Apart from being the oldest Common Tern it flew a distance of 9,483.51 km from its place of origin in Hirvensalo, Finland to Namibia where it was sighted. It is quite common for these sea birds to travel vast distances while migrating between breeding ranges in Europe and wintering ranges in coastal tropical and subtropical regions in Africa and South America. 

Citizen Science Week : Saturday 8 March to Sunday 16 March
Les Underhill (2014-03-02)

Citizen Science Week 8-16 March

Ultimately, the goal of all the data collection by the ADU's citizen scientists is to have an impact on biodiversity conservation. The wealth of data and information contributed by our citizen scientists, collated and curated at the ADU, and analysed by our students and staff and by many other people, has improved biodiversity conservation in southern Africa. Together we are making a difference! For the evidence of this have a look at this one-page article.

The ADU's Citizen Science Week celebrates the participation and involvement of citizen scientists in building our digital biodiversity databases, totalling some 18 million records. The objective of our "Citizen Science Week" is to give all citizen scientists a chance to become a community with the objective of collecting and submitting as much biodiversity data in digital format as we are able during the week. Citizen Science Week runs from Saturday 8 March to Sunday 16 March, so it includes two weekends.

Citizen Science Week, 8-16 March
Carvern Jacobs (2014-02-26)

It would be wonderful if all SAFRING ringers could make a special effort to go ringing during Citizen Science Week, 8-16 March, and take some people with them who have never had this experience.

Ultimately, the goal of all the data collection by the ADU’s citizen scientists is to have an impact on biodiversity conservation. The wealth of data and information contributed by our citizen scientists, collated and curated at the ADU, and analysed by our students and staff and by many other people, has improved biodiversity conservation in southern Africa. Together we are making a difference! To learn more about the impact our citizen scientists have had, take a look at http://internal.adu.org.za/upload/uploads/1221_ADU_African_Birdlife_14-0102.JPG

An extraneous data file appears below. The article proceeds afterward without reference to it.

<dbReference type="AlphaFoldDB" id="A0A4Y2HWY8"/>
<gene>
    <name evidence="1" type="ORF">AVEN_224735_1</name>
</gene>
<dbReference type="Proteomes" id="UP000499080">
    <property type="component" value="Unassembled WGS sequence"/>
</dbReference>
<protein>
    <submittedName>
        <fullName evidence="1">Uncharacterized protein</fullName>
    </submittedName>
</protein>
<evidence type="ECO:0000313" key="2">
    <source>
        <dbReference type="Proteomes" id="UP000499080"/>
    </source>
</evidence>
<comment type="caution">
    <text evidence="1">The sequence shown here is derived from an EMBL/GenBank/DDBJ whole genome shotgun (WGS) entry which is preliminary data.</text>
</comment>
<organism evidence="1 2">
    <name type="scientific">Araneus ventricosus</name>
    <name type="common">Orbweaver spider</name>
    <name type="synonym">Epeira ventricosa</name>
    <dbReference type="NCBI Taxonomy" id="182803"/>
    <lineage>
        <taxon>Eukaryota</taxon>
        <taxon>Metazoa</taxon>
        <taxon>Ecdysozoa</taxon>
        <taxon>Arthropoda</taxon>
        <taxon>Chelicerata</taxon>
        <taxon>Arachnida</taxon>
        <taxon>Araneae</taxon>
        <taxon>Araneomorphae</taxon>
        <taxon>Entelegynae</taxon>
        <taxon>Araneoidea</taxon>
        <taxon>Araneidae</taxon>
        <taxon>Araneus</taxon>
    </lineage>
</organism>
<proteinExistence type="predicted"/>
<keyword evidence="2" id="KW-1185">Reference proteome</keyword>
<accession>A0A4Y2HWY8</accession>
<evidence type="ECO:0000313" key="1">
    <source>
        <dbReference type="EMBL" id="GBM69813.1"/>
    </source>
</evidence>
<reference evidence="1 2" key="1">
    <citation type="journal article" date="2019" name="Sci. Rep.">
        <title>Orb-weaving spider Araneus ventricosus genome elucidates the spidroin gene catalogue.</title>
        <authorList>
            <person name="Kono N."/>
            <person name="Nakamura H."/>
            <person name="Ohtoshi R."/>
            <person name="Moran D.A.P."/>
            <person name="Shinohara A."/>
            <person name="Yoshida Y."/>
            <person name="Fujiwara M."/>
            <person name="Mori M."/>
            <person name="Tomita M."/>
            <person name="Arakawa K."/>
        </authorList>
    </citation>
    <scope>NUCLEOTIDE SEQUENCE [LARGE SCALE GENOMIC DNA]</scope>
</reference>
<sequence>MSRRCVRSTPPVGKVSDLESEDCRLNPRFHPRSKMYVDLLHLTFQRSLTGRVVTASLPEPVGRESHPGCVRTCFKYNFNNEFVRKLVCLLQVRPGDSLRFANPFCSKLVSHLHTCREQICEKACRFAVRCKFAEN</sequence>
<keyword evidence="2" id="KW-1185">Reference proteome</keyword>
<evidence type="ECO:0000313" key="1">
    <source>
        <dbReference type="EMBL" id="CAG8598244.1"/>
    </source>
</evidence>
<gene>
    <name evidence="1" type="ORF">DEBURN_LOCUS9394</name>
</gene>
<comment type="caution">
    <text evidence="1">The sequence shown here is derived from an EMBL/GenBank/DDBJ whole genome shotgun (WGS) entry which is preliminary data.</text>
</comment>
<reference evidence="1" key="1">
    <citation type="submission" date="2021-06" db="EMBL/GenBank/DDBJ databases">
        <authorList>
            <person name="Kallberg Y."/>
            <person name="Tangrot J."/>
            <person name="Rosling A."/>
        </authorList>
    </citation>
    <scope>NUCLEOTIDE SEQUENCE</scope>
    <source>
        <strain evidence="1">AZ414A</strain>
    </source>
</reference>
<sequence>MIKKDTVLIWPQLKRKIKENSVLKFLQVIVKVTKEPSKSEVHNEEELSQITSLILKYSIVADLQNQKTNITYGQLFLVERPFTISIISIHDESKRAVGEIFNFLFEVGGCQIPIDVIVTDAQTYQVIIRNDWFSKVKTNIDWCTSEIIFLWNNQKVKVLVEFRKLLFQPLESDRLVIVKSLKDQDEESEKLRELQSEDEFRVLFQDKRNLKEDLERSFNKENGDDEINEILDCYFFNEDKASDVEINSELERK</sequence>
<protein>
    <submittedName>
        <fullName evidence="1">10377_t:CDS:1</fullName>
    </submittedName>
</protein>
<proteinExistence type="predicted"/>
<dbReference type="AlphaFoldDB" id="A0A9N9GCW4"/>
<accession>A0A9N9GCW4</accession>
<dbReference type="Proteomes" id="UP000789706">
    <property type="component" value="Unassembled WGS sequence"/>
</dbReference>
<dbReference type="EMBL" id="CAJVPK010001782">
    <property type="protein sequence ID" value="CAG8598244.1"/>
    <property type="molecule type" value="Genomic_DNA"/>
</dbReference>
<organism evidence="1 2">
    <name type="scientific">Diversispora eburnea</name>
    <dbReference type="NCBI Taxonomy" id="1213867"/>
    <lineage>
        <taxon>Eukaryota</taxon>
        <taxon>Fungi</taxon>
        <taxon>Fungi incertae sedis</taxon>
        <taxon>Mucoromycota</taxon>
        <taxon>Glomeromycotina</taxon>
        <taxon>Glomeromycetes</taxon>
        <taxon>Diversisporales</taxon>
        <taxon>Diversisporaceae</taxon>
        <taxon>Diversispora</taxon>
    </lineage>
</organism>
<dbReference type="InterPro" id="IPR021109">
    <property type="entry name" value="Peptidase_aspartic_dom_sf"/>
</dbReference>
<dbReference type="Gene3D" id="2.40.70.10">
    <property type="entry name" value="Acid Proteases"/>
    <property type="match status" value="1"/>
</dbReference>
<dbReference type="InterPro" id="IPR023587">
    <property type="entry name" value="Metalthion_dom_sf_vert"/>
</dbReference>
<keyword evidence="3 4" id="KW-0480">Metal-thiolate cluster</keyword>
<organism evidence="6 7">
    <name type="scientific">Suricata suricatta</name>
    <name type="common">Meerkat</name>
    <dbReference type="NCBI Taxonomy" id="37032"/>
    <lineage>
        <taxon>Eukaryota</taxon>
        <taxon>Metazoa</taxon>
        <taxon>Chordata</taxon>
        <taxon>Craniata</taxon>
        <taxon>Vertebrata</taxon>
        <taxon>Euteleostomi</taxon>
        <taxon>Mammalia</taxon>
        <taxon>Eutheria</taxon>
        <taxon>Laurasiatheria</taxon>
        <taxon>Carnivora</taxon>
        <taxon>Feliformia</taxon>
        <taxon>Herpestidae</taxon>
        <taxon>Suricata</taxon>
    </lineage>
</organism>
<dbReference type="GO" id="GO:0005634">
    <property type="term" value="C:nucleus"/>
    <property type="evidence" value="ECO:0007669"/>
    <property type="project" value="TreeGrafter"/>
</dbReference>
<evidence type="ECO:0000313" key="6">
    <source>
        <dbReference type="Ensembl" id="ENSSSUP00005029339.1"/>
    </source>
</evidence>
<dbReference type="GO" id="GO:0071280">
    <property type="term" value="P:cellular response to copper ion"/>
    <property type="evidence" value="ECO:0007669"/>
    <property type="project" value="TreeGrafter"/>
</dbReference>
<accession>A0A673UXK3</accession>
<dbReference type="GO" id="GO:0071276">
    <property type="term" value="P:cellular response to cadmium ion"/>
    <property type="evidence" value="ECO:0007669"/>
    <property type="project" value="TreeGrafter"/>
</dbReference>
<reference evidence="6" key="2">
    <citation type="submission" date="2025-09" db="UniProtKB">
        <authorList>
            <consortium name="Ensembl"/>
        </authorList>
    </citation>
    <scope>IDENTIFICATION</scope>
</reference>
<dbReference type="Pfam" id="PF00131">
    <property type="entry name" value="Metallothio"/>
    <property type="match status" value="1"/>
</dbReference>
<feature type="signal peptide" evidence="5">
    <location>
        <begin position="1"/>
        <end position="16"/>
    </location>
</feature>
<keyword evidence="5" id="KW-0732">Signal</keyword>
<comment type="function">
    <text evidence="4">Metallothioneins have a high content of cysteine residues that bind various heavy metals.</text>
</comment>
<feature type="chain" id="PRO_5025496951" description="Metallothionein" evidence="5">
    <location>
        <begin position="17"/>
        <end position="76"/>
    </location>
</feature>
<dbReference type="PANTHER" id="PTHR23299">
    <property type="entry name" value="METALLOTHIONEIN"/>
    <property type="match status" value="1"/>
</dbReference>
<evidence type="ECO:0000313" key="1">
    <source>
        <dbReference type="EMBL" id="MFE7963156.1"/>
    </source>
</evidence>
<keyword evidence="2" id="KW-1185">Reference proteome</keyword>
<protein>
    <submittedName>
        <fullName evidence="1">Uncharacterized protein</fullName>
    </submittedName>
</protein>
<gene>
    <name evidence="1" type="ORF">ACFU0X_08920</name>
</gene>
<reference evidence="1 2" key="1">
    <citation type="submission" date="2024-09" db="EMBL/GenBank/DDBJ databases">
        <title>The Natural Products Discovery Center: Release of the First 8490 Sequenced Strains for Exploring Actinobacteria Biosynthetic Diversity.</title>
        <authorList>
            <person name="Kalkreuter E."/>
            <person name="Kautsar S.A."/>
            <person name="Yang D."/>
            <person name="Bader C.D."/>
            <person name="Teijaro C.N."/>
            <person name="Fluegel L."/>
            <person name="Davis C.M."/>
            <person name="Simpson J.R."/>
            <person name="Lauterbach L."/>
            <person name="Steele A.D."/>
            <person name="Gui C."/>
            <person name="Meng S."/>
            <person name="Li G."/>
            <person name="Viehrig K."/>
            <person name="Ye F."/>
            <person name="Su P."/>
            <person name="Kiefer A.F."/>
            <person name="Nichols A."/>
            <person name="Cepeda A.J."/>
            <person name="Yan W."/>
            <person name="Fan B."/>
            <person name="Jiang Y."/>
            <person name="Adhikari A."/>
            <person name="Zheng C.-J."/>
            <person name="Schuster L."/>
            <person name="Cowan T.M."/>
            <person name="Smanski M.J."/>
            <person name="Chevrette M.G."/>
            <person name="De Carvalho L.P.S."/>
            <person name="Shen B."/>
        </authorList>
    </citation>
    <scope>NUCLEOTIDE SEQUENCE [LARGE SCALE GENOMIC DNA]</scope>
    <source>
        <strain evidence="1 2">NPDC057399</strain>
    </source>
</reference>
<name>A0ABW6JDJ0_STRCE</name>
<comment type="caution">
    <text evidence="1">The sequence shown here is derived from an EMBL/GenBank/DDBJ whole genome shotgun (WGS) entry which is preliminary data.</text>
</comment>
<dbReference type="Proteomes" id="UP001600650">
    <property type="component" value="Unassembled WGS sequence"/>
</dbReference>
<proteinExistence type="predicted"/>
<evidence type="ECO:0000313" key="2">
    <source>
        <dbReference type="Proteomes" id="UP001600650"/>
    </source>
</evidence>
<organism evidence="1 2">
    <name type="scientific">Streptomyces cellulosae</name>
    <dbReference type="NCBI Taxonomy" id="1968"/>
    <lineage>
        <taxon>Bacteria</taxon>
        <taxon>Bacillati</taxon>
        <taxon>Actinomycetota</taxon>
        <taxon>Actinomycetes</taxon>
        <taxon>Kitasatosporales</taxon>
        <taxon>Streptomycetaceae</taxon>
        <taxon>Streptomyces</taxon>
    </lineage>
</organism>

Citizen Science Week celebrates the participation and involvement of citizen scientists in building our digital biodiversity databases, totalling some 18 million records. The objective of our "Citizen Science Week" is to give all citizen scientists a chance to become a community with the objective of collecting and submitting as much biodiversity data in digital format as we are able during the week. Citizen Science Week runs from Saturday 8 March to Sunday 16 March, so it includes two weekends.

~ Les Underhill

Prepub Offer: "The Ultimate Companion for Birding in Southern Africa"
Les Underhill (2014-01-23)

The Ultimate Companion for Birding in Southern Africa

The distribution maps in "The Ultimate Companion for Birding in Southern Africa" were generated in the ADU using SABAP data. You can get the book on a prepublication offer – it is a two-volume set – the prepub price, until 28 February, is R1248.30 (incl VAT and postage in South Africa). You have to work really hard to find the place where to put in the Promotional Code: if you slot in the promotional code ADU1234, then the publishers will give the ADU R100 for each copy sold. SO WHEN YOU ORDER THE BOOK, PLEASE SEARCH UNTIL YOU FIND THE PLACE TO SLOT THIS INFORMATION IN!

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tel. +27 (21) 650 4751 email. michael.brooks[@]uct.ac.za